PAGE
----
He was a well respected composer, and why this is you will clearly hear in the Sonatas da Chiesa e da Camera. All concertos come with a different instrumentation. He gets that way the maximum of effect, and it keeps you firmly at attention. Such beautiful melodies, and perfect performances. A lucid and detailed recording it is. Recommended.



Monday, August 22, 2016

Some things that went in my order list..

Due to the fact that I have listened to Alexander Ernst Fesca, and liking it enormously, I was alerted to his father Friedrich Fesca, also a well respected composer of his time. I had some works by him, the Symphonies No. 2 & 3, but not the first, so I ordered that with some addition.

 As a compliment to Symphonies 2 and 3, No. 1


Three cd's for a very low price, and the samples sounded very good!


More as a curiosity I ordered these too, after all the Linos Ensemble is a top ensemble.

Fesca, Alexander Ernst. (1820-1849) Piano trios No. 2 & 5. Second rerun.

From my collection.
Bought in July 2016.
First listen: 23-7-2016.
Second rerun: 22-8-2016.
Originally released in 2014.
Label: CPO
Recording dates: June 2012.
Recording venue: Kammermusikstudio SWR Stuttgart, Germany.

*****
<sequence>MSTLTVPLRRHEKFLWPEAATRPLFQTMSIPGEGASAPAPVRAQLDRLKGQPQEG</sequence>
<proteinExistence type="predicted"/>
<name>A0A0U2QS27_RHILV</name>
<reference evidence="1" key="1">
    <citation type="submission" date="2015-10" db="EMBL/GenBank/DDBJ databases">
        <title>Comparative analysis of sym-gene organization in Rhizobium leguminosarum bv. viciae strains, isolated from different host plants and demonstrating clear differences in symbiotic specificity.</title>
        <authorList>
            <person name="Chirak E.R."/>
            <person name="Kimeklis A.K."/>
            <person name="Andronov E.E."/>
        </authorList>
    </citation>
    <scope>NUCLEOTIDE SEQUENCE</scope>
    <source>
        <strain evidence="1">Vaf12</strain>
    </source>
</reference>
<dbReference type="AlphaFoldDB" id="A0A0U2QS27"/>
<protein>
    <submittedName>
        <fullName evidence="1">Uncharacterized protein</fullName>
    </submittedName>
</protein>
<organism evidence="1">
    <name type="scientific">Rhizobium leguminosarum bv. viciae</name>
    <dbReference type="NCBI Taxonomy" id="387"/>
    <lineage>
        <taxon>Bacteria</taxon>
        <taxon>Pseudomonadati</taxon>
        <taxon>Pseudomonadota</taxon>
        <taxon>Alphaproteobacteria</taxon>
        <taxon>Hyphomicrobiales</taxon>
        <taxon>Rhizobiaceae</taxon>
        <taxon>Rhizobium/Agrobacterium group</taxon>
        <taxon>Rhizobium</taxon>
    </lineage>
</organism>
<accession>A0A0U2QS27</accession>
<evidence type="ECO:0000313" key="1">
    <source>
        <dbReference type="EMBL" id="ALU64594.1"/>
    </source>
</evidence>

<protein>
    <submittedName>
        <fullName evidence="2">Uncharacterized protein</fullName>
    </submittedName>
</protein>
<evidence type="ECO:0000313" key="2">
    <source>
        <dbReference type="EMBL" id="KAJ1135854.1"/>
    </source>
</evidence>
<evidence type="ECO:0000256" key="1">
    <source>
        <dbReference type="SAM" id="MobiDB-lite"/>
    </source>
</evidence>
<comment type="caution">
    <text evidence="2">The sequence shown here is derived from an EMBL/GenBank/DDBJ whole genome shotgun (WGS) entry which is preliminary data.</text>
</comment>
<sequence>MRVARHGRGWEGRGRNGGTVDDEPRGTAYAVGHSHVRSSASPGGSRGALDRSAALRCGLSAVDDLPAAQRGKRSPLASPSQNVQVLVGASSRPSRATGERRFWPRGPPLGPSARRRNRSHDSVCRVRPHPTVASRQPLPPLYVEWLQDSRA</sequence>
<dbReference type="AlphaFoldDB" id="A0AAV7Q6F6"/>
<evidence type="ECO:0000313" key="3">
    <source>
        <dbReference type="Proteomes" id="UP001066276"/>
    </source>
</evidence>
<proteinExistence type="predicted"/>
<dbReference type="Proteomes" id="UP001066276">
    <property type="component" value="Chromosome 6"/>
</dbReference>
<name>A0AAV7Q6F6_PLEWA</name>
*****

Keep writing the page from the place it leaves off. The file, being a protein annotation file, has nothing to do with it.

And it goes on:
Recording engineer: Friedemann Trumpp.
Running time: 64:54.
Classical relevance: A worthwhile addition to your collection.

Works performed:
Piano Trio No. 2, opus 12 in E minor& No. 5, opus 46 in B minor.

Performed by:
Trio Paian.

And yes, another composer that I knew by name, but whose music was unheard by me, which today is rectified by this recording.
Anyways Fesca was an unlucky fellow, he died at the age of 29 succumbed to tuberculosis, and therefore never fully developed  his talent, be it that these piano trios make you hear the ultimate promise of what might have become a fine composer. His father before him was a well known and respected composer, Friedrich Ernst Fesca (1789-1826) who died also young of the same disease.
He was of course a contemporary of Mendelssohn, Schumann and Brahmsian composers alive then. This old sod of a Robert Schumann thought that it was quite normal to burn down a composer who was still struggling to make his way into musical society by writing a very silly and stupid piece in this flimsy excuse of a magazine called "Neue zeitschrift für Musik". Without ever seeing the score, he said that it where all butterfly melodies for the ladies, which is all very pleasing but only for a little while. Butterfly nature indeed, and what the deuce is wrong with that? Schumann was not able to write butterflies in his music! Music for the mediocre is another horse on which Schumann rides prominently in this piece, as if he is the definition of what is mediocre and what not?!  Well he goes on in that vein for some time, but he must have been in a very somber mood, for he was dead wrong in his assessment, me saying this of course means that I am mediocre. Well let it be that then, better as to miss these wonderful piano trios. For a 20 year old composer these are near perfect in a romantic context.